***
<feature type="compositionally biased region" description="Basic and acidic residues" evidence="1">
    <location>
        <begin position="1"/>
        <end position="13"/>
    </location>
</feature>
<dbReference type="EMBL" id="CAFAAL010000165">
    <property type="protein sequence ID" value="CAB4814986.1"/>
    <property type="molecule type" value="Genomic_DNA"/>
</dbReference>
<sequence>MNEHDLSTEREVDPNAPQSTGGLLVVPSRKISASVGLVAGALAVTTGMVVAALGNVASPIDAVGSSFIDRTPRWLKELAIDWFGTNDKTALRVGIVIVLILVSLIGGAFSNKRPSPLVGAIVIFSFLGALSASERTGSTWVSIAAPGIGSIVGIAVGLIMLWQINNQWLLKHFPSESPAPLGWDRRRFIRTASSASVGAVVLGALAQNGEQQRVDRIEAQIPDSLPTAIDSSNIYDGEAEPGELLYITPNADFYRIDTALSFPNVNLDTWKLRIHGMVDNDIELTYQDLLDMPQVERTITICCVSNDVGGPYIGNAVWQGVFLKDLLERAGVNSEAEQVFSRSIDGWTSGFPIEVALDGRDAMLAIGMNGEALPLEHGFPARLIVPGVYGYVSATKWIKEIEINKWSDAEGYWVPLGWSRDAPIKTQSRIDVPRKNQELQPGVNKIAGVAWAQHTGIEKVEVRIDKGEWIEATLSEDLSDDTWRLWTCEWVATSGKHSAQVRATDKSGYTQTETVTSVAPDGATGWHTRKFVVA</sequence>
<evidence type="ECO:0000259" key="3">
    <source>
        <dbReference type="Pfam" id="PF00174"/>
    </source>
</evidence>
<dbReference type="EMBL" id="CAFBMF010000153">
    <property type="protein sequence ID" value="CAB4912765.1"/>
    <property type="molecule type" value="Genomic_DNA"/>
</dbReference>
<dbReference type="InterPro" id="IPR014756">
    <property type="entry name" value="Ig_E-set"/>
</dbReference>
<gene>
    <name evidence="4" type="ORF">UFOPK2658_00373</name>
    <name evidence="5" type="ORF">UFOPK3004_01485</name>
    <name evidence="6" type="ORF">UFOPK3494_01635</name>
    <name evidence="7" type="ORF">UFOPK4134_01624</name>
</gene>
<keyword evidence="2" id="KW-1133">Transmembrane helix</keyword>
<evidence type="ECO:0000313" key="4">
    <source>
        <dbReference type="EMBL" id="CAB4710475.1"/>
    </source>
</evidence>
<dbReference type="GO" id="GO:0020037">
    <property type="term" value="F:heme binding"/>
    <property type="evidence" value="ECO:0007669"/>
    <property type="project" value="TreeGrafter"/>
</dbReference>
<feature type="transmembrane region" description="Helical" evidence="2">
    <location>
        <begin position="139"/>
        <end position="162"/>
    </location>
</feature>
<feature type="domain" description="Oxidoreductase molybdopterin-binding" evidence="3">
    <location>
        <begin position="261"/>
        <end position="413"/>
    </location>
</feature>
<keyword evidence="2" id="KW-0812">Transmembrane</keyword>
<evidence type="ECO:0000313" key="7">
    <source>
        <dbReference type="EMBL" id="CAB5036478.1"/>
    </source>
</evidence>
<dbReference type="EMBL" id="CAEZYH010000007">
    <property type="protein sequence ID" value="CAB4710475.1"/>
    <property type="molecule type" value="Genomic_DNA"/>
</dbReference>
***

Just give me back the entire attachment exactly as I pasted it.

<feature type="compositionally biased region" description="Basic and acidic residues" evidence="1">
    <location>
        <begin position="1"/>
        <end position="13"/>
    </location>
</feature>
<dbReference type="EMBL" id="CAFAAL010000165">
    <property type="protein sequence ID" value="CAB4814986.1"/>
    <property type="molecule type" value="Genomic_DNA"/>
</dbReference>
<sequence>MNEHDLSTEREVDPNAPQSTGGLLVVPSRKISASVGLVAGALAVTTGMVVAALGNVASPIDAVGSSFIDRTPRWLKELAIDWFGTNDKTALRVGIVIVLILVSLIGGAFSNKRPSPLVGAIVIFSFLGALSASERTGSTWVSIAAPGIGSIVGIAVGLIMLWQINNQWLLKHFPSESPAPLGWDRRRFIRTASSASVGAVVLGALAQNGEQQRVDRIEAQIPDSLPTAIDSSNIYDGEAEPGELLYITPNADFYRIDTALSFPNVNLDTWKLRIHGMVDNDIELTYQDLLDMPQVERTITICCVSNDVGGPYIGNAVWQGVFLKDLLERAGVNSEAEQVFSRSIDGWTSGFPIEVALDGRDAMLAIGMNGEALPLEHGFPARLIVPGVYGYVSATKWIKEIEINKWSDAEGYWVPLGWSRDAPIKTQSRIDVPRKNQELQPGVNKIAGVAWAQHTGIEKVEVRIDKGEWIEATLSEDLSDDTWRLWTCEWVATSGKHSAQVRATDKSGYTQTETVTSVAPDGATGWHTRKFVVA</sequence>
<evidence type="ECO:0000259" key="3">
    <source>
        <dbReference type="Pfam" id="PF00174"/>
    </source>
</evidence>
<dbReference type="EMBL" id="CAFBMF010000153">
    <property type="protein sequence ID" value="CAB4912765.1"/>
    <property type="molecule type" value="Genomic_DNA"/>
</dbReference>
<dbReference type="InterPro" id="IPR014756">
    <property type="entry name" value="Ig_E-set"/>
</dbReference>
<gene>
    <name evidence="4" type="ORF">UFOPK2658_00373</name>
    <name evidence="5" type="ORF">UFOPK3004_01485</name>
    <name evidence="6" type="ORF">UFOPK3494_01635</name>
    <name evidence="7" type="ORF">UFOPK4134_01624</name>
</gene>
<keyword evidence="2" id="KW-1133">Transmembrane helix</keyword>
<evidence type="ECO:0000313" key="4">
    <source>
        <dbReference type="EMBL" id="CAB4710475.1"/>
    </source>
</evidence>
<dbReference type="GO" id="GO:0020037">
    <property type="term" value="F:heme binding"/>
    <property type="evidence" value="ECO:0007669"/>
    <property type="project" value="TreeGrafter"/>
</dbReference>
<feature type="transmembrane region" description="Helical" evidence="2">
    <location>
        <begin position="139"/>
        <end position="162"/>
    </location>
</feature>
<feature type="domain" description="Oxidoreductase molybdopterin-binding" evidence="3">
    <location>
        <begin position="261"/>
        <end position="413"/>
    </location>
</feature>
<keyword evidence="2" id="KW-0812">Transmembrane</keyword>
<evidence type="ECO:0000313" key="7">
    <source>
        <dbReference type="EMBL" id="CAB5036478.1"/>
    </source>
</evidence>
<dbReference type="EMBL" id="CAEZYH010000007">
    <property type="protein sequence ID" value="CAB4710475.1"/>
    <property type="molecule type" value="Genomic_DNA"/>
</dbReference>